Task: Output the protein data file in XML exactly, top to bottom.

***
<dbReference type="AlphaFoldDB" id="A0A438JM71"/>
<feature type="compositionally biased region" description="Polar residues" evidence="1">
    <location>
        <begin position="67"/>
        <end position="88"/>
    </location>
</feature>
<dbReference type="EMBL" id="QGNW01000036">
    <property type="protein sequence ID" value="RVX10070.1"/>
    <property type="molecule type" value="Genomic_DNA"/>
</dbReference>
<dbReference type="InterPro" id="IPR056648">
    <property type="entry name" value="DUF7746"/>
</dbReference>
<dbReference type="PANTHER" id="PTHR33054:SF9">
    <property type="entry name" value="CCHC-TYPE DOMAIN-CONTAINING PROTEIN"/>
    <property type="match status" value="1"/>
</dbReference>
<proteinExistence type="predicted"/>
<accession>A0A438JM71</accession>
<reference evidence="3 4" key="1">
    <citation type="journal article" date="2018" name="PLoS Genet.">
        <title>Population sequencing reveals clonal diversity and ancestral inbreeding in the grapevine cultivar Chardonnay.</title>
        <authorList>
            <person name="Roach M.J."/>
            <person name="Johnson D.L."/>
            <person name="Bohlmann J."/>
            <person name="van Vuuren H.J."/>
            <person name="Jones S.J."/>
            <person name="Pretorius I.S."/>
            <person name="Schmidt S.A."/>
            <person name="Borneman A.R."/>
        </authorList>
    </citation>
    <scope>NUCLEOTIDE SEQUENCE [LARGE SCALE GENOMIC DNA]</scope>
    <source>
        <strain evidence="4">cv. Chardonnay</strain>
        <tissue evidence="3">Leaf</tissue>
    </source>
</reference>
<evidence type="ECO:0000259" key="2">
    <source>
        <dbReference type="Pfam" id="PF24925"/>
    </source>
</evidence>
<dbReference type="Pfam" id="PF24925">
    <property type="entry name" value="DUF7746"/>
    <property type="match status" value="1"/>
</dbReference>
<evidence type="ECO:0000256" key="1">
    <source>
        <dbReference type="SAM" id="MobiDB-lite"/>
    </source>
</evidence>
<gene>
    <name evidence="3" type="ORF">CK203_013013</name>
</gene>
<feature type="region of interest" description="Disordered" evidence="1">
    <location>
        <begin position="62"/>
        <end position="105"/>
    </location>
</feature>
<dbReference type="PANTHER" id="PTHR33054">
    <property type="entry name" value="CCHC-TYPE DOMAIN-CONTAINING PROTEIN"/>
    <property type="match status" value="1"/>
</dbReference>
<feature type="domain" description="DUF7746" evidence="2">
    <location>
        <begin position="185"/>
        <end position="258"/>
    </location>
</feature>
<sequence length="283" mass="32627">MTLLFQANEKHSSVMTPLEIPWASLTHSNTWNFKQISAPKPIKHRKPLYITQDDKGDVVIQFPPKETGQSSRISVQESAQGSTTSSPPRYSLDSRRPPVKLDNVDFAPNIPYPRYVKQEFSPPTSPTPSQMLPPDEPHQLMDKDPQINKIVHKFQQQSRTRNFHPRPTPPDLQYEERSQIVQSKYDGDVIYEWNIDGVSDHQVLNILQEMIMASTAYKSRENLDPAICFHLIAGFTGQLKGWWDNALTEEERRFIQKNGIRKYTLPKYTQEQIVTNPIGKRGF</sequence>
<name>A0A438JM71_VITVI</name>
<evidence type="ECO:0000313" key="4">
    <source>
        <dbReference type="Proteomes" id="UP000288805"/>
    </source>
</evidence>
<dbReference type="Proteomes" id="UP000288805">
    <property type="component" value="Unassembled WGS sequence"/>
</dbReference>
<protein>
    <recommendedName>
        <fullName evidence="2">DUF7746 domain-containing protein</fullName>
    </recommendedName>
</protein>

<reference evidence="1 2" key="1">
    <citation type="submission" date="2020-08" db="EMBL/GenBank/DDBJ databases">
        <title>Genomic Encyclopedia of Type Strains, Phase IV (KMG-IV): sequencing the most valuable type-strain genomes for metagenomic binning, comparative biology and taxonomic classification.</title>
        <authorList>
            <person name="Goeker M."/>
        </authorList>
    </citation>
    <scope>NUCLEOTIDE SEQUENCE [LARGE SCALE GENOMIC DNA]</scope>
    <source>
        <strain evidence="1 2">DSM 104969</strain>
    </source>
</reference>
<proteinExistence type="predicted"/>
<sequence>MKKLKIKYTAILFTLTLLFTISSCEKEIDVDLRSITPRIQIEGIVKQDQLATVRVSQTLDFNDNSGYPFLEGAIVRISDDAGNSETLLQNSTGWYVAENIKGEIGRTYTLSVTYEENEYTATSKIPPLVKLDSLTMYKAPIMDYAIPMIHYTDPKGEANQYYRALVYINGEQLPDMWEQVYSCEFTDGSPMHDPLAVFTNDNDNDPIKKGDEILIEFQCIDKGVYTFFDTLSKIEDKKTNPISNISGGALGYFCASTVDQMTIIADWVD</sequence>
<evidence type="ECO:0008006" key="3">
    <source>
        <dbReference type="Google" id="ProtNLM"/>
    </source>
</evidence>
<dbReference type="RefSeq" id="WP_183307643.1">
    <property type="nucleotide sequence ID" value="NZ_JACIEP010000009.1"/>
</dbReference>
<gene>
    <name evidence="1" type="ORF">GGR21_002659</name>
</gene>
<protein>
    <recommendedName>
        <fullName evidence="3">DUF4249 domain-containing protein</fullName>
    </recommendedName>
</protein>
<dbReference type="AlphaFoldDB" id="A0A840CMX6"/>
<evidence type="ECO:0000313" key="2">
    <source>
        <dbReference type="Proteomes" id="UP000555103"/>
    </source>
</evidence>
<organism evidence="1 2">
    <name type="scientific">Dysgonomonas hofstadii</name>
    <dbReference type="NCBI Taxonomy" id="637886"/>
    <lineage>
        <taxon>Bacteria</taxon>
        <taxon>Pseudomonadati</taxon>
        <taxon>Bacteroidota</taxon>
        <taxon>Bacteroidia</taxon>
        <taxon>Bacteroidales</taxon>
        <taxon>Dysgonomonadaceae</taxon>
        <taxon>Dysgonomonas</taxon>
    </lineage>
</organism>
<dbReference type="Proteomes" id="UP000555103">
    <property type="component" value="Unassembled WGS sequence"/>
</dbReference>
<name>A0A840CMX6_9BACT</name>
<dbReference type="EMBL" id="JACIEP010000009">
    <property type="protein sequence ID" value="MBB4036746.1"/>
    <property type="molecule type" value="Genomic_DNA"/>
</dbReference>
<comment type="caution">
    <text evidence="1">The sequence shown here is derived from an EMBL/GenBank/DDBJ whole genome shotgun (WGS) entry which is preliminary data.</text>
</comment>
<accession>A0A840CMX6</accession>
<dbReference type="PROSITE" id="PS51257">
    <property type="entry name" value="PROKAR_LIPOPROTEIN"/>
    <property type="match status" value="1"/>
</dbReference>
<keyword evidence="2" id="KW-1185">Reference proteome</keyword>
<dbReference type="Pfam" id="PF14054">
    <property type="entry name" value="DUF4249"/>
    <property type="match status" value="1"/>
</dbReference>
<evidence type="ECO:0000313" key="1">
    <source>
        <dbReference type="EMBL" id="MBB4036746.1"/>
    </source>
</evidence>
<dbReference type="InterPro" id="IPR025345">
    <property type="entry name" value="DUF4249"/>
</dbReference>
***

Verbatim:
<dbReference type="AlphaFoldDB" id="A0A438JM71"/>
<feature type="compositionally biased region" description="Polar residues" evidence="1">
    <location>
        <begin position="67"/>
        <end position="88"/>
    </location>
</feature>
<dbReference type="EMBL" id="QGNW01000036">
    <property type="protein sequence ID" value="RVX10070.1"/>
    <property type="molecule type" value="Genomic_DNA"/>
</dbReference>
<dbReference type="InterPro" id="IPR056648">
    <property type="entry name" value="DUF7746"/>
</dbReference>
<dbReference type="PANTHER" id="PTHR33054:SF9">
    <property type="entry name" value="CCHC-TYPE DOMAIN-CONTAINING PROTEIN"/>
    <property type="match status" value="1"/>
</dbReference>
<proteinExistence type="predicted"/>
<accession>A0A438JM71</accession>
<reference evidence="3 4" key="1">
    <citation type="journal article" date="2018" name="PLoS Genet.">
        <title>Population sequencing reveals clonal diversity and ancestral inbreeding in the grapevine cultivar Chardonnay.</title>
        <authorList>
            <person name="Roach M.J."/>
            <person name="Johnson D.L."/>
            <person name="Bohlmann J."/>
            <person name="van Vuuren H.J."/>
            <person name="Jones S.J."/>
            <person name="Pretorius I.S."/>
            <person name="Schmidt S.A."/>
            <person name="Borneman A.R."/>
        </authorList>
    </citation>
    <scope>NUCLEOTIDE SEQUENCE [LARGE SCALE GENOMIC DNA]</scope>
    <source>
        <strain evidence="4">cv. Chardonnay</strain>
        <tissue evidence="3">Leaf</tissue>
    </source>
</reference>
<evidence type="ECO:0000259" key="2">
    <source>
        <dbReference type="Pfam" id="PF24925"/>
    </source>
</evidence>
<dbReference type="Pfam" id="PF24925">
    <property type="entry name" value="DUF7746"/>
    <property type="match status" value="1"/>
</dbReference>
<evidence type="ECO:0000256" key="1">
    <source>
        <dbReference type="SAM" id="MobiDB-lite"/>
    </source>
</evidence>
<gene>
    <name evidence="3" type="ORF">CK203_013013</name>
</gene>
<feature type="region of interest" description="Disordered" evidence="1">
    <location>
        <begin position="62"/>
        <end position="105"/>
    </location>
</feature>
<dbReference type="PANTHER" id="PTHR33054">
    <property type="entry name" value="CCHC-TYPE DOMAIN-CONTAINING PROTEIN"/>
    <property type="match status" value="1"/>
</dbReference>
<feature type="domain" description="DUF7746" evidence="2">
    <location>
        <begin position="185"/>
        <end position="258"/>
    </location>
</feature>
<sequence length="283" mass="32627">MTLLFQANEKHSSVMTPLEIPWASLTHSNTWNFKQISAPKPIKHRKPLYITQDDKGDVVIQFPPKETGQSSRISVQESAQGSTTSSPPRYSLDSRRPPVKLDNVDFAPNIPYPRYVKQEFSPPTSPTPSQMLPPDEPHQLMDKDPQINKIVHKFQQQSRTRNFHPRPTPPDLQYEERSQIVQSKYDGDVIYEWNIDGVSDHQVLNILQEMIMASTAYKSRENLDPAICFHLIAGFTGQLKGWWDNALTEEERRFIQKNGIRKYTLPKYTQEQIVTNPIGKRGF</sequence>
<name>A0A438JM71_VITVI</name>
<evidence type="ECO:0000313" key="4">
    <source>
        <dbReference type="Proteomes" id="UP000288805"/>
    </source>
</evidence>
<dbReference type="Proteomes" id="UP000288805">
    <property type="component" value="Unassembled WGS sequence"/>
</dbReference>
<protein>
    <recommendedName>
        <fullName evidence="2">DUF7746 domain-containing protein</fullName>
    </recommendedName>
</protein>

<reference evidence="1 2" key="1">
    <citation type="submission" date="2020-08" db="EMBL/GenBank/DDBJ databases">
        <title>Genomic Encyclopedia of Type Strains, Phase IV (KMG-IV): sequencing the most valuable type-strain genomes for metagenomic binning, comparative biology and taxonomic classification.</title>
        <authorList>
            <person name="Goeker M."/>
        </authorList>
    </citation>
    <scope>NUCLEOTIDE SEQUENCE [LARGE SCALE GENOMIC DNA]</scope>
    <source>
        <strain evidence="1 2">DSM 104969</strain>
    </source>
</reference>
<proteinExistence type="predicted"/>
<sequence>MKKLKIKYTAILFTLTLLFTISSCEKEIDVDLRSITPRIQIEGIVKQDQLATVRVSQTLDFNDNSGYPFLEGAIVRISDDAGNSETLLQNSTGWYVAENIKGEIGRTYTLSVTYEENEYTATSKIPPLVKLDSLTMYKAPIMDYAIPMIHYTDPKGEANQYYRALVYINGEQLPDMWEQVYSCEFTDGSPMHDPLAVFTNDNDNDPIKKGDEILIEFQCIDKGVYTFFDTLSKIEDKKTNPISNISGGALGYFCASTVDQMTIIADWVD</sequence>
<evidence type="ECO:0008006" key="3">
    <source>
        <dbReference type="Google" id="ProtNLM"/>
    </source>
</evidence>
<dbReference type="RefSeq" id="WP_183307643.1">
    <property type="nucleotide sequence ID" value="NZ_JACIEP010000009.1"/>
</dbReference>
<gene>
    <name evidence="1" type="ORF">GGR21_002659</name>
</gene>
<protein>
    <recommendedName>
        <fullName evidence="3">DUF4249 domain-containing protein</fullName>
    </recommendedName>
</protein>
<dbReference type="AlphaFoldDB" id="A0A840CMX6"/>
<evidence type="ECO:0000313" key="2">
    <source>
        <dbReference type="Proteomes" id="UP000555103"/>
    </source>
</evidence>
<organism evidence="1 2">
    <name type="scientific">Dysgonomonas hofstadii</name>
    <dbReference type="NCBI Taxonomy" id="637886"/>
    <lineage>
        <taxon>Bacteria</taxon>
        <taxon>Pseudomonadati</taxon>
        <taxon>Bacteroidota</taxon>
        <taxon>Bacteroidia</taxon>
        <taxon>Bacteroidales</taxon>
        <taxon>Dysgonomonadaceae</taxon>
        <taxon>Dysgonomonas</taxon>
    </lineage>
</organism>
<dbReference type="Proteomes" id="UP000555103">
    <property type="component" value="Unassembled WGS sequence"/>
</dbReference>
<name>A0A840CMX6_9BACT</name>
<dbReference type="EMBL" id="JACIEP010000009">
    <property type="protein sequence ID" value="MBB4036746.1"/>
    <property type="molecule type" value="Genomic_DNA"/>
</dbReference>
<comment type="caution">
    <text evidence="1">The sequence shown here is derived from an EMBL/GenBank/DDBJ whole genome shotgun (WGS) entry which is preliminary data.</text>
</comment>
<accession>A0A840CMX6</accession>
<dbReference type="PROSITE" id="PS51257">
    <property type="entry name" value="PROKAR_LIPOPROTEIN"/>
    <property type="match status" value="1"/>
</dbReference>
<keyword evidence="2" id="KW-1185">Reference proteome</keyword>
<dbReference type="Pfam" id="PF14054">
    <property type="entry name" value="DUF4249"/>
    <property type="match status" value="1"/>
</dbReference>
<evidence type="ECO:0000313" key="1">
    <source>
        <dbReference type="EMBL" id="MBB4036746.1"/>
    </source>
</evidence>
<dbReference type="InterPro" id="IPR025345">
    <property type="entry name" value="DUF4249"/>
</dbReference>